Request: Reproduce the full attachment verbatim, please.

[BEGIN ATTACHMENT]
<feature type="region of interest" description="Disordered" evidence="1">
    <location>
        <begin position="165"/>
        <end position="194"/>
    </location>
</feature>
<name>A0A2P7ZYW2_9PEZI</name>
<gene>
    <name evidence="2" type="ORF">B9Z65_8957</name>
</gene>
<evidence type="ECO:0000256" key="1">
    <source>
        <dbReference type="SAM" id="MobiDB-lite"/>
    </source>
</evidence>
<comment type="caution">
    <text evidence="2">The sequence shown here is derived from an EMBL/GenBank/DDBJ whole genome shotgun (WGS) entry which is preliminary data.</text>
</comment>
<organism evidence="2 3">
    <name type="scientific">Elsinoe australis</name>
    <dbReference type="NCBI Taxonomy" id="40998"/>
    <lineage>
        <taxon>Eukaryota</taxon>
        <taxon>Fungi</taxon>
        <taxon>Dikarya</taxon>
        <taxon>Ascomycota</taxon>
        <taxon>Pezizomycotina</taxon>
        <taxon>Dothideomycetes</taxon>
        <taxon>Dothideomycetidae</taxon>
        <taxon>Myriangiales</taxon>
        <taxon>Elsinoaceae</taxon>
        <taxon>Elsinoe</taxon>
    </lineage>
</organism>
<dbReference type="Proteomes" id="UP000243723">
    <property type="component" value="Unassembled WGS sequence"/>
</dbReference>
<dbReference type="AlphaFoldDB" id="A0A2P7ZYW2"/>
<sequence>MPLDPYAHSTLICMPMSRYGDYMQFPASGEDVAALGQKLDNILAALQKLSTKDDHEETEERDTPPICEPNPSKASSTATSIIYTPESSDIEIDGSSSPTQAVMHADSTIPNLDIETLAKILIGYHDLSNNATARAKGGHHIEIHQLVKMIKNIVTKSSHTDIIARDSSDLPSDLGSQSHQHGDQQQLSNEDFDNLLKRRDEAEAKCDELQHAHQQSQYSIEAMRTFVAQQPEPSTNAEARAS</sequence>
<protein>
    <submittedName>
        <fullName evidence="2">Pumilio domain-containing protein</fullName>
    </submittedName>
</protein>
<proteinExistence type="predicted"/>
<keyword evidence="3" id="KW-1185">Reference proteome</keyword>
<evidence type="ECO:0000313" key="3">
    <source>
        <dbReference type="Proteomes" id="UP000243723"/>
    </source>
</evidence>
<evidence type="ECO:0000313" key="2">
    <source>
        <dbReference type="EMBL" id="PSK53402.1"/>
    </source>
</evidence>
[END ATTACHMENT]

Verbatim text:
<feature type="region of interest" description="Disordered" evidence="1">
    <location>
        <begin position="165"/>
        <end position="194"/>
    </location>
</feature>
<name>A0A2P7ZYW2_9PEZI</name>
<gene>
    <name evidence="2" type="ORF">B9Z65_8957</name>
</gene>
<evidence type="ECO:0000256" key="1">
    <source>
        <dbReference type="SAM" id="MobiDB-lite"/>
    </source>
</evidence>
<comment type="caution">
    <text evidence="2">The sequence shown here is derived from an EMBL/GenBank/DDBJ whole genome shotgun (WGS) entry which is preliminary data.</text>
</comment>
<organism evidence="2 3">
    <name type="scientific">Elsinoe australis</name>
    <dbReference type="NCBI Taxonomy" id="40998"/>
    <lineage>
        <taxon>Eukaryota</taxon>
        <taxon>Fungi</taxon>
        <taxon>Dikarya</taxon>
        <taxon>Ascomycota</taxon>
        <taxon>Pezizomycotina</taxon>
        <taxon>Dothideomycetes</taxon>
        <taxon>Dothideomycetidae</taxon>
        <taxon>Myriangiales</taxon>
        <taxon>Elsinoaceae</taxon>
        <taxon>Elsinoe</taxon>
    </lineage>
</organism>
<dbReference type="Proteomes" id="UP000243723">
    <property type="component" value="Unassembled WGS sequence"/>
</dbReference>
<dbReference type="AlphaFoldDB" id="A0A2P7ZYW2"/>
<sequence>MPLDPYAHSTLICMPMSRYGDYMQFPASGEDVAALGQKLDNILAALQKLSTKDDHEETEERDTPPICEPNPSKASSTATSIIYTPESSDIEIDGSSSPTQAVMHADSTIPNLDIETLAKILIGYHDLSNNATARAKGGHHIEIHQLVKMIKNIVTKSSHTDIIARDSSDLPSDLGSQSHQHGDQQQLSNEDFDNLLKRRDEAEAKCDELQHAHQQSQYSIEAMRTFVAQQPEPSTNAEARAS</sequence>
<protein>
    <submittedName>
        <fullName evidence="2">Pumilio domain-containing protein</fullName>
    </submittedName>
</protein>
<proteinExistence type="predicted"/>
<keyword evidence="3" id="KW-1185">Reference proteome</keyword>
<evidence type="ECO:0000313" key="3">
    <source>
        <dbReference type="Proteomes" id="UP000243723"/>
    </source>
</evidence>
<evidence type="ECO:0000313" key="2">
    <source>
        <dbReference type="EMBL" id="PSK53402.1"/>
    </source>
</evidence>